If you are doing all of the above you will generate errors,
exceptions, whatever in profusion. Treat these as learning
opportunities to really dig into the meat, and, finally, DETAILS of
your chosen programming language. The smallest, itty bitty thing
MATTERS! Computers are so stupid. They try to do EXACTLY what you
type, however error ridden. As an example, yesterday I copied a
snippet of someone's code that had the potential to be helpful on my
current project at work. Even though I had what should have been a
fully functional code snippet that for the life of me I could not see
any reason why it shouldn't run, it continued to give me the same
error message that made absolutely no sense to me. It gave me a syntax
error at a pair of double quotes. But every time I typed in exactly
the same code manually into the interpreter, it ran. I was about to
pull out what remaining hair I had on top! Finally, I COPIED AND
PASTED the code snippet into the interpreter. It failed with exactly
the same error message! What the [insert profane word here]! I then
got real close to my monitor and really looked at those quotes. They
were pointing in slightly different directions! Once I replaced them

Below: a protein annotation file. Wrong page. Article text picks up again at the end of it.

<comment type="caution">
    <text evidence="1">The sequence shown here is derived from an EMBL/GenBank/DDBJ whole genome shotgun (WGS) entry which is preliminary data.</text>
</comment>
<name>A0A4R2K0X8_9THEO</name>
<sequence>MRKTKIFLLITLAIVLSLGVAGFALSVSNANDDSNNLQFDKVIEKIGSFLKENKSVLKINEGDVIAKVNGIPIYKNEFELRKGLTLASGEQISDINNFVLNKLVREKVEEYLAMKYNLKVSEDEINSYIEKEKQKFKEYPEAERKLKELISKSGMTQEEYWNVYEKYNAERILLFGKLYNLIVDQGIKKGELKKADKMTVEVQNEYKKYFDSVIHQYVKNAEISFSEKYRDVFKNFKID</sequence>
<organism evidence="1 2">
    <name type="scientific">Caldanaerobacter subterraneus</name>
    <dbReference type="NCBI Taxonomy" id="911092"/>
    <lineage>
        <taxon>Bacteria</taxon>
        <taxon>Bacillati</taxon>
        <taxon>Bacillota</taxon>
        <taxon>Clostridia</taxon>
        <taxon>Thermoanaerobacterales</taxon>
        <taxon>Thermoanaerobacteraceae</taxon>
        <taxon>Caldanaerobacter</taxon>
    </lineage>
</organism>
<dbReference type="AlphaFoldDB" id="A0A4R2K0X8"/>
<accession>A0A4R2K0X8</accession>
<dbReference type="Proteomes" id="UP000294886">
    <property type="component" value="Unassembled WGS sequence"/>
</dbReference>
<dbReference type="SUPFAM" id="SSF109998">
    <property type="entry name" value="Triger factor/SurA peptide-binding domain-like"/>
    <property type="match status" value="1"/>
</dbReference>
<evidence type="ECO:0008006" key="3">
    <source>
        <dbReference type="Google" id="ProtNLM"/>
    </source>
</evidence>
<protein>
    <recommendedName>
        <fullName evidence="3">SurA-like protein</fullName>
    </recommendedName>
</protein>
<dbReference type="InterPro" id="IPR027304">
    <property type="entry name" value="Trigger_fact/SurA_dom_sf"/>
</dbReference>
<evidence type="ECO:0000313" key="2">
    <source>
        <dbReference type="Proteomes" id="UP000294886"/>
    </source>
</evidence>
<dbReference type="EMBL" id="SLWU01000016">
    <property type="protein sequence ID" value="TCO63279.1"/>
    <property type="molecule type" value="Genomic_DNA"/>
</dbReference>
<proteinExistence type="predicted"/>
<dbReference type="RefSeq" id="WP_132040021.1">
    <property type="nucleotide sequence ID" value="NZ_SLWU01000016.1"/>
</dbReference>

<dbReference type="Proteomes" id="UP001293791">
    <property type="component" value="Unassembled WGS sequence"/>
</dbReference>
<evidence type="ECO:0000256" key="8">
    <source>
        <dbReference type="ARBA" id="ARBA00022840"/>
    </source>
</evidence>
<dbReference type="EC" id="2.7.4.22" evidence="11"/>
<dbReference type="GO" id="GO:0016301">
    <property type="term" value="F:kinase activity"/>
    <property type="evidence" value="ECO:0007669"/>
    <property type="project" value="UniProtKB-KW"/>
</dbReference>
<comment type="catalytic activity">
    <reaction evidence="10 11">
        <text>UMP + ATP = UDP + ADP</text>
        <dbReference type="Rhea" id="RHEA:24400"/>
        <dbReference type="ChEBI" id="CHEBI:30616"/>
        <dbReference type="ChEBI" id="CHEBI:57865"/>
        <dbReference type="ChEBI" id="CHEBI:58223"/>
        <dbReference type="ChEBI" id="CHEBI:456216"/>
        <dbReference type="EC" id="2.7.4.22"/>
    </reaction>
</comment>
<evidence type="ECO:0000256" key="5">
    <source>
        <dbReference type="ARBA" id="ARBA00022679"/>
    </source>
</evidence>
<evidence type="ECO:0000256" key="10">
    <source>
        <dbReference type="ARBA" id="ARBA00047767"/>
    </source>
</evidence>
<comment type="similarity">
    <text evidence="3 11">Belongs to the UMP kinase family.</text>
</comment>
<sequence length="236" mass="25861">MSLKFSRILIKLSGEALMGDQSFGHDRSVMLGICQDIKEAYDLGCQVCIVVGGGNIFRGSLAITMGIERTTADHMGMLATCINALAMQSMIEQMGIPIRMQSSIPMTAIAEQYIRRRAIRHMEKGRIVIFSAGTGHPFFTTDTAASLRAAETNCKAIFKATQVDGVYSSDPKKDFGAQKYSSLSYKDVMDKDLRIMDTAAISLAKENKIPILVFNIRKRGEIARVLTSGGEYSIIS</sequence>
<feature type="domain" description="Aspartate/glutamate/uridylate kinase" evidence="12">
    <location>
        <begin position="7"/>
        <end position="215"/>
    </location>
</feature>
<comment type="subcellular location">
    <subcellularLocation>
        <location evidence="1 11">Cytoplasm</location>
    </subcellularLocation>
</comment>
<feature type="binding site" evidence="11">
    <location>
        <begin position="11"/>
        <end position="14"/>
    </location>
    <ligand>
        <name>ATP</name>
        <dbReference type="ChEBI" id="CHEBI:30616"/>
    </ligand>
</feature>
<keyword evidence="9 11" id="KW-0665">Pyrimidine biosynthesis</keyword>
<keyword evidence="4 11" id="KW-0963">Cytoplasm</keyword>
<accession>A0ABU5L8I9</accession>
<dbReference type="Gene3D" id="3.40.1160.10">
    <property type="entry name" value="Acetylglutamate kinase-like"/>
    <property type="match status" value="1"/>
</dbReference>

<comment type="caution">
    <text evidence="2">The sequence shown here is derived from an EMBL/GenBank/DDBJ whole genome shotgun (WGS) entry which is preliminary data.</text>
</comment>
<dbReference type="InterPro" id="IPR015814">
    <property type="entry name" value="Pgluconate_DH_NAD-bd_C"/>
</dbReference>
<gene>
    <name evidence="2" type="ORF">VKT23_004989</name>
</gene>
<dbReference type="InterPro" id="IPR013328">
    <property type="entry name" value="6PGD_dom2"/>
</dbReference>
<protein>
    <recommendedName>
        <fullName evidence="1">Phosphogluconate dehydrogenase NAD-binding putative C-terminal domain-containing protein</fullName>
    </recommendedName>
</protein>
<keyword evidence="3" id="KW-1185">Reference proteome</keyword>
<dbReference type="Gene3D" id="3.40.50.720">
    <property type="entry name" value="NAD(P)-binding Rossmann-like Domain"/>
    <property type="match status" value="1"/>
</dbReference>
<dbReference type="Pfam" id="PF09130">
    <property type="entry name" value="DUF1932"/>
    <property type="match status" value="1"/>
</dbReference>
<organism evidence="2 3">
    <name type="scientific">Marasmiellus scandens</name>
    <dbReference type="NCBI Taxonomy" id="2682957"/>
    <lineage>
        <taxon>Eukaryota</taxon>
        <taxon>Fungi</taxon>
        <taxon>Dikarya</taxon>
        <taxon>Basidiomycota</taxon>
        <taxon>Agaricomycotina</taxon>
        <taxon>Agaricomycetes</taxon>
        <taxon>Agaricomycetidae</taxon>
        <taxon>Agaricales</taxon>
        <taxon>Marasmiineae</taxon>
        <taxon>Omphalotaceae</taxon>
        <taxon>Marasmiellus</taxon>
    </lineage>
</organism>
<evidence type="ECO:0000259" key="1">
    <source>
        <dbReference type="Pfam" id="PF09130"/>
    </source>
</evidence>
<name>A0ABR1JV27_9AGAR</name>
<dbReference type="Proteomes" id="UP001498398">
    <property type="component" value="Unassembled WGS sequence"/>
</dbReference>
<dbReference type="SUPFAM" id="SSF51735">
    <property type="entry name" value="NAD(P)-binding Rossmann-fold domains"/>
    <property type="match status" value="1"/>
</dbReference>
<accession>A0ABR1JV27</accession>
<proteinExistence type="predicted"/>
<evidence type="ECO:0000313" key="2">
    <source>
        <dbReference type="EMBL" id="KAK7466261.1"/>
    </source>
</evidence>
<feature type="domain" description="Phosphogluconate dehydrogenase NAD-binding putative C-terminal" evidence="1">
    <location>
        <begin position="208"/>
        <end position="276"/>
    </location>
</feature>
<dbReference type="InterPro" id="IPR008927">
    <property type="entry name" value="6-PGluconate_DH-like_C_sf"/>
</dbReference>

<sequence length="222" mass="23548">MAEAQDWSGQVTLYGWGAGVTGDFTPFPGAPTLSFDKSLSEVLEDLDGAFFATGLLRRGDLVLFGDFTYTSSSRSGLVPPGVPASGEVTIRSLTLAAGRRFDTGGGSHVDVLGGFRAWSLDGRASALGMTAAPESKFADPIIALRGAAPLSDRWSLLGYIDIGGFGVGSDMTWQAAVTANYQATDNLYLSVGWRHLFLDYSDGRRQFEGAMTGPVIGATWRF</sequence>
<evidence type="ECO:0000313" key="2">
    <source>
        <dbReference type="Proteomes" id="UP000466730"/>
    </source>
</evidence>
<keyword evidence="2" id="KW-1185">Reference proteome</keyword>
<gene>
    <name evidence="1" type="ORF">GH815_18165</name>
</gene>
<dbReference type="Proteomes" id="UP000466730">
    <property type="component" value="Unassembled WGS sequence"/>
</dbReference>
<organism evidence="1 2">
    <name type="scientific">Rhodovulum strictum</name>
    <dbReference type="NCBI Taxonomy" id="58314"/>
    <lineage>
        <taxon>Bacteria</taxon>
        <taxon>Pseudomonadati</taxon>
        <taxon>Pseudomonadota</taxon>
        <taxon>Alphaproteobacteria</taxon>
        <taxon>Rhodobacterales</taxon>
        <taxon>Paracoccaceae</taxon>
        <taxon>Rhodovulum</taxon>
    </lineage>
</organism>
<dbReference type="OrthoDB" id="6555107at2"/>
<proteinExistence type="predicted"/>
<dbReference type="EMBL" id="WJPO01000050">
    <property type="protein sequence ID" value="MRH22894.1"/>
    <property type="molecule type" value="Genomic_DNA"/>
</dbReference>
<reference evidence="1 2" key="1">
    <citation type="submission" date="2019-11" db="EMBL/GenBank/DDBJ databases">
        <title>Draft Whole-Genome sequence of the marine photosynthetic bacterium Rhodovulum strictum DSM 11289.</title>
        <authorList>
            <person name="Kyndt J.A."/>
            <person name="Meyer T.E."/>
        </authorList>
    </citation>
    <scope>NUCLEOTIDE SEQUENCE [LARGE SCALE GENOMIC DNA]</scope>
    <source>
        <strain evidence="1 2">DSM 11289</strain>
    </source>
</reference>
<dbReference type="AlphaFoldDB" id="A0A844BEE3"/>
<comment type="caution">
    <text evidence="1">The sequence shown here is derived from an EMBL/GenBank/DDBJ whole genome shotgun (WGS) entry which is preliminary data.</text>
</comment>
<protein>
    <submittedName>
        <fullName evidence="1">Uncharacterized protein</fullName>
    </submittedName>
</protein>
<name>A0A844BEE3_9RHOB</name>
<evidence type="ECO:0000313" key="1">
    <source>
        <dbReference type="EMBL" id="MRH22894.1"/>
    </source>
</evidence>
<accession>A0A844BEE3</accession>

with my keyboard's normal double quotes the problem vanished.

So what to do when you can't eliminate the error message? First,
believe (mostly) what it says. I say mostly because it may not
pinpoint the actual location of the error. For instance you may have
forgotten to close quotes, parentheses, etc. somewhere earlier in your
code and the checker may not realize the actual point of the error. As
many have said, try to isolate the location of the problem with
judiciously inserted print statements. Print out whatever variable
values that might help you understand what is going on. Comment out
areas of code and see if you can isolate it that way. Maybe even get a
non-programmer to read your code for obvious typos that you just are
not seeing. You know, like in English class when you just cannot see
the misspelled word?

Don't forget the more insidious logic errors. If you understand what
you are trying to do, then you should know what you should get for
various inputs, situations, etc. Test these expectations!

Finally (I am finally getting tired of typing! And supper is done!!)
when you think you have it done and working, examine your ASSUMPTIONS.
What if the user does something different from what you intended? What
if that file you are expecting isn't actually there? Etc.

I hope I did not waste your time with this long post. As I said, my
programming skills are quite modest. But this is how I try to approach

Keep at it! Persistence wins out in the end!1